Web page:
Was it when I first set my sights on the distant heights of success, stood up tall and proud like my adorable monkey ancestors looking out over the rolling grass of the African veldt, and said ‘Yes, I will be a writer. A writer who dedicates himself to the wonder, to the art and the intricacy of his craft, to the dark forests of human nature, to the ravenous whirlpools of believable characterisation, and the majestic, lofty skyscrapers of interesting plot scenarios, but also, who makes a lot of money, sells film rights every week, and spends a lot of time in his Jacuzzi with at least two women?’ Was it when I challenged Frank Sinatra Jr. to a winner-takes-all pentathlon, my only understanding of the pentathlon coming from that Dolph Lundgren movie, Pentathlon? Or was it when you first set eyes on that rat-fuck Steve Buscemi, and your heart and, more concerning, your body, were lost to me forever?

I still love you, Cecilia. I still remember our first night of passion under the watchful eyes of your Chat Noir poster, in your fashionable and hip second-floor apartment, when we destroyed two beanbags and I broke my wrist. I still remember those lazy afternoons, when we lay content in each others’s arms, like basking oysters in the sun, and I kept saying ‘Man. Do you remember that night when I broke my wrist while we were having sex? Fuck, I’ve told so many people about that. Honestly, I’ve just been grabbing strangers from right off the street and telling them all about it. Straight up. Jive. Sassafras on the fifteen-hundred. Funky drummer.’

Then, as now, I had no idea how to stop once I had started using street lingo.

The slow murmurs of memory are a song that steals my sleep at night, my every pillowcase ruined by the acid of my tears. I remember how you played the guitar, your fingertips gently whispering a command to every fret they romanced. I remember how I’d be woken in the midnight hours by the sound of you inventing your latest invention, your muscular shoulders strapped tightly as you rained hammer-blows down on glowing steel.

And I remember coming home early from work to find you riding Steve Buscemi like a champion thoroughbred who has been breakfasting on finest Bolivian Red for a week and is starting to like it.

Buscemi.

I don’t care that you loved him, if I ever see that man on the street I’m going to pistol-whip him like a red-headed stepchild. I don’t care that he’s got biceps like train carriages, or triceps like city buses, or calves like suitcases full of boa constrictors – the big kind of suitcases, and the big kind of boa constrictors. Whenever I think of you, Cecilia, and, believe me, I think of you often, your face is blotted out by Buscemi’s laughter. The laughter he laughed while he declared me laughable, as I stood in the doorway to the lounge room and I screamed ‘Cecilia! Steve Buscemi from Fargo, and Armageddon, and a host of other, equally-memorable character-based roles! Oh, merciful God, no!’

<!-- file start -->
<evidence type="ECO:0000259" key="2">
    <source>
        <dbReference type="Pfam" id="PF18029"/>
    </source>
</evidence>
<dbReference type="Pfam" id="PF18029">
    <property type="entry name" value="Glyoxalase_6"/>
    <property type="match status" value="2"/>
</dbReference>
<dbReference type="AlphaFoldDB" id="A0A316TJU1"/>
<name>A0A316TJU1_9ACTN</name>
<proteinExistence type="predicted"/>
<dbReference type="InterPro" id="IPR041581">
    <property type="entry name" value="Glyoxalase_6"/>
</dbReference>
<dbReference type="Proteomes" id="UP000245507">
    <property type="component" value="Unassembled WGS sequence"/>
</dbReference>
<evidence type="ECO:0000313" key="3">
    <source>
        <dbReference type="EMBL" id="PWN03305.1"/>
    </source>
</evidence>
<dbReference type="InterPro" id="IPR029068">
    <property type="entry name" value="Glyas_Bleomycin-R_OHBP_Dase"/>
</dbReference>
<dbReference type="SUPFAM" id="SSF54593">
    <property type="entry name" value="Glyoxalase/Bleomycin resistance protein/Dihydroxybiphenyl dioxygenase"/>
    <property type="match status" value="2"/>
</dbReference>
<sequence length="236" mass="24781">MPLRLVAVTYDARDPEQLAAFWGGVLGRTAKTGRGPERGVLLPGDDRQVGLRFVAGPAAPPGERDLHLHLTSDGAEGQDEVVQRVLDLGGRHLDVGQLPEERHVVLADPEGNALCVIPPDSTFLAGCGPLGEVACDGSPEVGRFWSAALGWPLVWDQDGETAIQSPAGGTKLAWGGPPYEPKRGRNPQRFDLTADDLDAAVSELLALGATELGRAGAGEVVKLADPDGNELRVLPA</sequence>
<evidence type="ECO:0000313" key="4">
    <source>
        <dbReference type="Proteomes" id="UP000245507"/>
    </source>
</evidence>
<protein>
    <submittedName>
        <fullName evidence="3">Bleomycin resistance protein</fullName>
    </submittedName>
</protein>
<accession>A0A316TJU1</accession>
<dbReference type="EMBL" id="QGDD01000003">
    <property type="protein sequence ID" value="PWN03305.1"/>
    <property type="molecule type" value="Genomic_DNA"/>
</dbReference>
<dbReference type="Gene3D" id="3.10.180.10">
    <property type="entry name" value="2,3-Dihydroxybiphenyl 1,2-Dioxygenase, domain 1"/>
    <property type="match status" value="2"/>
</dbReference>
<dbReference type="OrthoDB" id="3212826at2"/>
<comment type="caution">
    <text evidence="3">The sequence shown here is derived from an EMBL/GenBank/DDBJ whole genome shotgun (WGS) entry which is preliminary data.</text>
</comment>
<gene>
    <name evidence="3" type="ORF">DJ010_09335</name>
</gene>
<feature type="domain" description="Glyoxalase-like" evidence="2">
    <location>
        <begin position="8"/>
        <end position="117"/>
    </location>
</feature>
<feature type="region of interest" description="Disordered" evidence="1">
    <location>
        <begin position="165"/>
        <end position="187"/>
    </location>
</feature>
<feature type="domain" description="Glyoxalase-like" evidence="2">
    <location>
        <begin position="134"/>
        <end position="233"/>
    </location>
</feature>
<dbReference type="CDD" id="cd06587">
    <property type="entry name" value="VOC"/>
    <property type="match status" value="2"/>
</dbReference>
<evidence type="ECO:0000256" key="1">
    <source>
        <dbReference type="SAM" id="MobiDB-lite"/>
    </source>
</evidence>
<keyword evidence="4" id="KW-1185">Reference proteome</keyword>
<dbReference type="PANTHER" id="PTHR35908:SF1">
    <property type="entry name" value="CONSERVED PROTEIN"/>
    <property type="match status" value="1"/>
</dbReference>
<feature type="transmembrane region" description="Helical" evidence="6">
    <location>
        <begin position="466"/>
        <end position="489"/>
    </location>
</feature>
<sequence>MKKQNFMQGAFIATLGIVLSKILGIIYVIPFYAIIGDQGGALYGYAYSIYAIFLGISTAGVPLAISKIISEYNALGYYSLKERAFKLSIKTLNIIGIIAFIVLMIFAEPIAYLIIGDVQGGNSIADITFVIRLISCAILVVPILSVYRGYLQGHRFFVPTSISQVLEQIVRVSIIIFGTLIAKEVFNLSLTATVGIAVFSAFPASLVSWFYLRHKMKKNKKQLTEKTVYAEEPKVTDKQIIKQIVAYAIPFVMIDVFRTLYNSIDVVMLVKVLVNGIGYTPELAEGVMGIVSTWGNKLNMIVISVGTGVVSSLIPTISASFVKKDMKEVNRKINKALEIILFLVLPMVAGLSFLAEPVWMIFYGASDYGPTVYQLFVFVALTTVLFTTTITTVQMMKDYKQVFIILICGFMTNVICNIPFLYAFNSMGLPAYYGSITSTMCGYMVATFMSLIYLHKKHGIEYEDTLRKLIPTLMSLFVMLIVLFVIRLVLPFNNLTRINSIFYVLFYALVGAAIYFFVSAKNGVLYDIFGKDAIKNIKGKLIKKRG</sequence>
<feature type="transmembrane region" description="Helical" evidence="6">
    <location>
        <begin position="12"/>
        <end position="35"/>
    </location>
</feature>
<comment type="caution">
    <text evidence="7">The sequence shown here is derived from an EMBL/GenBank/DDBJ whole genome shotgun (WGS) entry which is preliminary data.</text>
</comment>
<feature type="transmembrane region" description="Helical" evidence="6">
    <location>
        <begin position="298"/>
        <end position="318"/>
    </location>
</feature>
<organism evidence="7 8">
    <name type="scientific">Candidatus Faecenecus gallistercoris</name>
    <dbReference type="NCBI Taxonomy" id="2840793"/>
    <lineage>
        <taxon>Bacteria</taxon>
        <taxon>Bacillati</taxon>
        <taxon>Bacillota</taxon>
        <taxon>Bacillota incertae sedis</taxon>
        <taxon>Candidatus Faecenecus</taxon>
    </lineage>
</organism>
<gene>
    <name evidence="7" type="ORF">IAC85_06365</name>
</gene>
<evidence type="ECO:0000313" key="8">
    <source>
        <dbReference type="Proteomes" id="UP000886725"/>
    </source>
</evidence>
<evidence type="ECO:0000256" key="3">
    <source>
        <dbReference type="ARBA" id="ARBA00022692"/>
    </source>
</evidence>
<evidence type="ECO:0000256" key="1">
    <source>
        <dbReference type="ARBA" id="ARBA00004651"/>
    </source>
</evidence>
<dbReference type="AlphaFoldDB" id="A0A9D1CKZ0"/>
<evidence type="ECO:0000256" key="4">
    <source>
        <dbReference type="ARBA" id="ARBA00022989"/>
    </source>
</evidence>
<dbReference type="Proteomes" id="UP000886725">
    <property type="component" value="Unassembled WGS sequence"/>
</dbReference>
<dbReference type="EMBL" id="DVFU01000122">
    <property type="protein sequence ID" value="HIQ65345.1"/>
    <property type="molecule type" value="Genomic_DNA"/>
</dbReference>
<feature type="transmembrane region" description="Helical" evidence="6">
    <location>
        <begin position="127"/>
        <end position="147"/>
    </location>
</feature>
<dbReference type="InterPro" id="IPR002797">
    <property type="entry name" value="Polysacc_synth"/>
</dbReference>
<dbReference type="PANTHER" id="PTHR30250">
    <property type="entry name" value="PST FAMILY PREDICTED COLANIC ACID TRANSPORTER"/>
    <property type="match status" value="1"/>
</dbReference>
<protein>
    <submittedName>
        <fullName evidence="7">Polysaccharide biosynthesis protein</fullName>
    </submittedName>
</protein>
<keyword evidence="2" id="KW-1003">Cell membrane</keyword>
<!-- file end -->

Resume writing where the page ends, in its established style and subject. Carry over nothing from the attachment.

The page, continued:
He didn’t even miss a stroke. He just kept laughing.

Fucking Steve Buscemi.

Did you do it to punish me, Cecilia? Did you do it as revenge for all the times I said I wanted a time machine so I could travel back to the day when the Breeders were filming the clip to Cannonball, so I could have sex with Kim Deal while she was wearing a wide variety of different but entirely flattering outfits? Because I only said that a dozen or so times, at most, most of which were while we were at breakfast with your friends – and I want you to know I was playing to the crowd when I used the phrase ‘and probably Kim Deal’s sister, Kelly Deal, at the same time.’

Because Kim, really, was the prize from that family.

Can’t we try again, my love? Without that sexual powerhouse Buscemi to ruin it all?

I miss you,so much. Every time I sit in the rocking chair we bought for your mother’s birthday and  I subsquently decided was too good for her, I think of your smile. I remember how I laughed when you found out  I had stolen the chair back from your mother’s party with the aid of my friend Harry. It was the funniest thing since Harry’s brother (Larry) asked me to be the best man at his wedding, and that bridesmaid thought that I was winking, when in fact I was blinking, because I’d been thinking.

So much has changed, my heart. My deepening madness has taken me to strange and unforgiving places, and I’m not the man I once was. I’ve been working out, Cecilia. No longer do I need two breaks to finish a glass of low-fat milk. These days I drink full-cream milk by the carton and I can hurl a half-brick through a car windshield from four blocks away.

Your new boyfriend is driving a Mercedes now, right? A black 2007 model with heated seats, triple-coil suspension, and a slight scratch on the top right hand corner of the underneath of the intake manifold? And he finds that sometimes he needs to re-adjust the seats after spending the night at your place, almost as if someone has made duplicates of his car keys and is embarking on a long-term campaign to subtly throw off his balance, little by little? So that someday, at his beloved Zumba classes, he over-extends and snaps one of his equally-beloved vertebrae, perhaps somewhere around the superior articular region?

Anyway.

I have to go now, Cecilia. I have a deadline to meet, and maybe, when I am very rich, you will love me again. If this is the case, please let me know what levels of affection would correspond to what amounts of money.

Christ, I love you.

I burn for you, tragically.

Simon.